O’Higgins concludes his article with a neat summary which indicates the continuing power and purpose of the statement:

“I think it must be recognised that the principle that ‘Labour is not a Commodity’ represents one of the most fundamental principles of international labour law. It was first formulated by the Irishman, John Kells Ingram; first given judicial content by another Irishman, Henry Bournes Higgins, and it was preserved as part of the Constitution of the reconstituted International Labour Organisation as the result of the efforts of another Irishman, Edward J. Phelan, at Philadelphia in 1944. It can, therefore, be claimed with some justification as a major Irish contribution to international labour law. Its significance is not merely historical but remains today of vital importance. Today, the International Labour Organisation is under considerable pressure to accept the doctrine that market forces are the prime means of improving the economic lot of working people, despite all the historical evidence to the contrary. As long as the ILO does not amend the Declaration of Philadelphia, it is constitutionally committed to an opposite and contradictory doctrine. The principle that ‘Labour is not a Commodity’ is readily available for progressive use by both English courts and by the European Court of Justice.”

So, it seems clear that the principle of “labour is not a commodity” is based on Ingram’s moral assertion which was itself a reaction to the prevailing theories of political economy that placed an emphasis on the role of the market in determining the value of labour.  This was during a period of increasing growth and influence of the international labour movement and the formal recognition of trade unions as labour’s legal representation and counterpart to the incorporation of capital.  It was an attempt to humanise an understanding of labour which had been abstracted in theory and in law. It seems that Ingram wasn’t offering an alternative theory of labour, but appealing to a moral vision of the capital-relation that was not solely regulated by the ‘market’ (i.e. the production of value).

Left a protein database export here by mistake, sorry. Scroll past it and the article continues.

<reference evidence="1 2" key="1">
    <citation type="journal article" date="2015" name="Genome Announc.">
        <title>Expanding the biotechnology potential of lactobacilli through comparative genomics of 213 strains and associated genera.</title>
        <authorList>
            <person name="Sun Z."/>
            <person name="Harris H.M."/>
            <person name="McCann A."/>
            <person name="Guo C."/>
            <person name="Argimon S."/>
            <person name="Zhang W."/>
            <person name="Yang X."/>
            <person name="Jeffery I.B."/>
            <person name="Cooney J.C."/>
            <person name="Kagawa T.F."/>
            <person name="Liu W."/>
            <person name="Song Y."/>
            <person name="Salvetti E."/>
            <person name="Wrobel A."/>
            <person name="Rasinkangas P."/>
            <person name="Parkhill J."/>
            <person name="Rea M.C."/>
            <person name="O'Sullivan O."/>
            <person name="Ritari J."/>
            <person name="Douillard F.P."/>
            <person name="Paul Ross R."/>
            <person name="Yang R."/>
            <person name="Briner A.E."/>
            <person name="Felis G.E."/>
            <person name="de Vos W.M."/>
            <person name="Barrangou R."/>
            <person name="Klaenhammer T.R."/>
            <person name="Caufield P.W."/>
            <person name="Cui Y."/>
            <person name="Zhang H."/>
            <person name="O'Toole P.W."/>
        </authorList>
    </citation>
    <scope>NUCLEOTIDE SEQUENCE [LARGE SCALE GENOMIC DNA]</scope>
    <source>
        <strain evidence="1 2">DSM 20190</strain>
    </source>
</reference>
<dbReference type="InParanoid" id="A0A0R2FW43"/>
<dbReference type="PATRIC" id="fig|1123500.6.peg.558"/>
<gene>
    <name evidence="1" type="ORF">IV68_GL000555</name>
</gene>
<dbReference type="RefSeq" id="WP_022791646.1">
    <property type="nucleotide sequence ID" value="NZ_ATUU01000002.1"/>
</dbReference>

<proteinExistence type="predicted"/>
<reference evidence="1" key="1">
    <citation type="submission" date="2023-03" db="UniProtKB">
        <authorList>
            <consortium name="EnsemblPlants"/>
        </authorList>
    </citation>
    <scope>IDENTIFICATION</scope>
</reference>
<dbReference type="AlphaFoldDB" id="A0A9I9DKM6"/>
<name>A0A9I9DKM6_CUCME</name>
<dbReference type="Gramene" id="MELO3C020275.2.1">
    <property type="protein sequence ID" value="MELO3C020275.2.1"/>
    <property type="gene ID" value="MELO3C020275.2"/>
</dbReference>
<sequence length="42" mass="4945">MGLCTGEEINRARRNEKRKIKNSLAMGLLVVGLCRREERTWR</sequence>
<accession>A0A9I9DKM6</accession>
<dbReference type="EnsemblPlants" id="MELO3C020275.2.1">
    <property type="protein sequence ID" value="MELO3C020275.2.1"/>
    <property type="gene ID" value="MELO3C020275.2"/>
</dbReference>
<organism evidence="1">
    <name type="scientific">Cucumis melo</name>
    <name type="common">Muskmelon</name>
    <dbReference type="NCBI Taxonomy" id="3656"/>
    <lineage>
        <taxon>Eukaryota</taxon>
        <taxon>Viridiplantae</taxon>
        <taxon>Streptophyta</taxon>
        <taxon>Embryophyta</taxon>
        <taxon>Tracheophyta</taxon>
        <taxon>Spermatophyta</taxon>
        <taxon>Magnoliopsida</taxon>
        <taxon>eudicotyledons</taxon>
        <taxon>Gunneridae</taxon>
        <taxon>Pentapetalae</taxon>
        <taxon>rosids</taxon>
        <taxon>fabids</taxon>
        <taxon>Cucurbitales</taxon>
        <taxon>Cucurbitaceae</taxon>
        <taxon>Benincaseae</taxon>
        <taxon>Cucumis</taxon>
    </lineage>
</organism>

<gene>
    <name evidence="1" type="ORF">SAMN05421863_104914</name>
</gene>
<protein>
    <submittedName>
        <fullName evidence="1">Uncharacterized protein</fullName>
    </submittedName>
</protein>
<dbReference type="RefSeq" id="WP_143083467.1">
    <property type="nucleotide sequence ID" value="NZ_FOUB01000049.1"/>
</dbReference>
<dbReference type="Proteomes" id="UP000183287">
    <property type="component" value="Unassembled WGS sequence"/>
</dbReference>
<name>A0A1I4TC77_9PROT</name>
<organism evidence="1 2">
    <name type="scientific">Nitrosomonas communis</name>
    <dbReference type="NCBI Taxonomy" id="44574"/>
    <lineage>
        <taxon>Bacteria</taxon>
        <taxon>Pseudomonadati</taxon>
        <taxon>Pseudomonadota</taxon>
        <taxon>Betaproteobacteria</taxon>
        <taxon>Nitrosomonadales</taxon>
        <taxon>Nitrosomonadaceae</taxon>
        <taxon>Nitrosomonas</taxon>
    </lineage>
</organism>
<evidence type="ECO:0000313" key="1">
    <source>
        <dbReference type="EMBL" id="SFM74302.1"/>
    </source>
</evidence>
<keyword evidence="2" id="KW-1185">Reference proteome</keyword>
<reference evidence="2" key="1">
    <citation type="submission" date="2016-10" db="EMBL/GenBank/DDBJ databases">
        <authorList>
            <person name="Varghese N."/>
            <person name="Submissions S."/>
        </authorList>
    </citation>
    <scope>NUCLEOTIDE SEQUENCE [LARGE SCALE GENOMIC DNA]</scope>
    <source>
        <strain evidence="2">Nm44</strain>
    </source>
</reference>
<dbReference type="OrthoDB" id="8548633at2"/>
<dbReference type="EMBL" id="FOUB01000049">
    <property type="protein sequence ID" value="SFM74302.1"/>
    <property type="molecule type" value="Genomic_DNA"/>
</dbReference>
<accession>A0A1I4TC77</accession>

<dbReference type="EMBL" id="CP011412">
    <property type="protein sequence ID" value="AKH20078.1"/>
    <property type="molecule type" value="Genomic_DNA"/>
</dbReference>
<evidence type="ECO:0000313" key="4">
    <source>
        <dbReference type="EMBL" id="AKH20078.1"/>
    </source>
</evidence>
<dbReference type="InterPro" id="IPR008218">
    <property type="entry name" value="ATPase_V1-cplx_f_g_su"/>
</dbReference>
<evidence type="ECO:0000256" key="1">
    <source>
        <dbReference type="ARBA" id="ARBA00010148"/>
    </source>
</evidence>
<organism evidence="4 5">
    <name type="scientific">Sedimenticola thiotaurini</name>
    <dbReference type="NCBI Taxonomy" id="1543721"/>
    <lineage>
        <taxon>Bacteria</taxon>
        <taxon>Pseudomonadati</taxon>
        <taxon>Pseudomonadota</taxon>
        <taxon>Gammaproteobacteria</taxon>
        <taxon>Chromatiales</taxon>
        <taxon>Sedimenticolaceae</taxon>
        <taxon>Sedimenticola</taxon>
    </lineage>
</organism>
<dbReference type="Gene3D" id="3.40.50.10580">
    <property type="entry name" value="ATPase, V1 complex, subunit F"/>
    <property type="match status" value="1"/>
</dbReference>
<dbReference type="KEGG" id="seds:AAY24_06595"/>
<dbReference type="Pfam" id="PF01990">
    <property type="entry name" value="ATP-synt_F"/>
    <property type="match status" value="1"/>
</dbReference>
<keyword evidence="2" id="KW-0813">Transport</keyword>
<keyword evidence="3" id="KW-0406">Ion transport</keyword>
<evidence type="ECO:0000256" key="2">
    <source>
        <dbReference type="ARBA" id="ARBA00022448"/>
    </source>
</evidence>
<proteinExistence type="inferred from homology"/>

It is, as Postone would say, an assertion from the standpoint of labour, rather than a critical theory of labour.

What I find interesting though, is that despite these origins which focus on the conditions of labour rather than fundamentally question the form labour takes in capitalism, worker co-operatives do offer a self-conscious form of association that tackles both wage work and private property head on. Worker co-ops (this is not an argument for consumer co-operatives) in the UK can do this through the creation of a social or collective form of property that is neither public nor privately owned, and by drawing from the (variable) surplus they make rather than being paid a fixed wage. Although similar to wage labour or collective self-employment, worker co-ops are progressive in that their constitution attempts to dissolve the capital-labour relation within the confines of the collectively owned and democratically managed firm itself, while remaining subject to the capital-labour relation in the market.

From a Marxist perspective, worker co-ops do not overcome the dual form that capitalist labour takes (concrete and abstract labour), because they operate within the social world of capital in which individual, divided labour is reduced to a qualitatively homogenous social form. But in dialectical terms, they do represent a form and means of association between people (i.e. the working class) that is against the capital-labour relation. Not surprisingly, worker co-ops struggle to sustain themselves as safe spaces from the subsumption of capital, the wage-relation and private property, but as Egan has argued, “The potential for degeneration [of worker co-ops into capitalist firms] must be seen to lie not within the cooperative form of organisation itself, but in the contradiction between it and its capitalist environment. Degeneration is not, however, determined by this contradiction.” (82) That is, the historical specificity of capitalism might constrain worker co-ops but does not determine them. (75) The dialectic is not simply a methodological position but the movement of history itself, “being in a fluid state, in motion”. (Capital, Vol. 1, 103) Worker co-ops are a form of the negation of capital and “its inevitable destruction”. (ibid)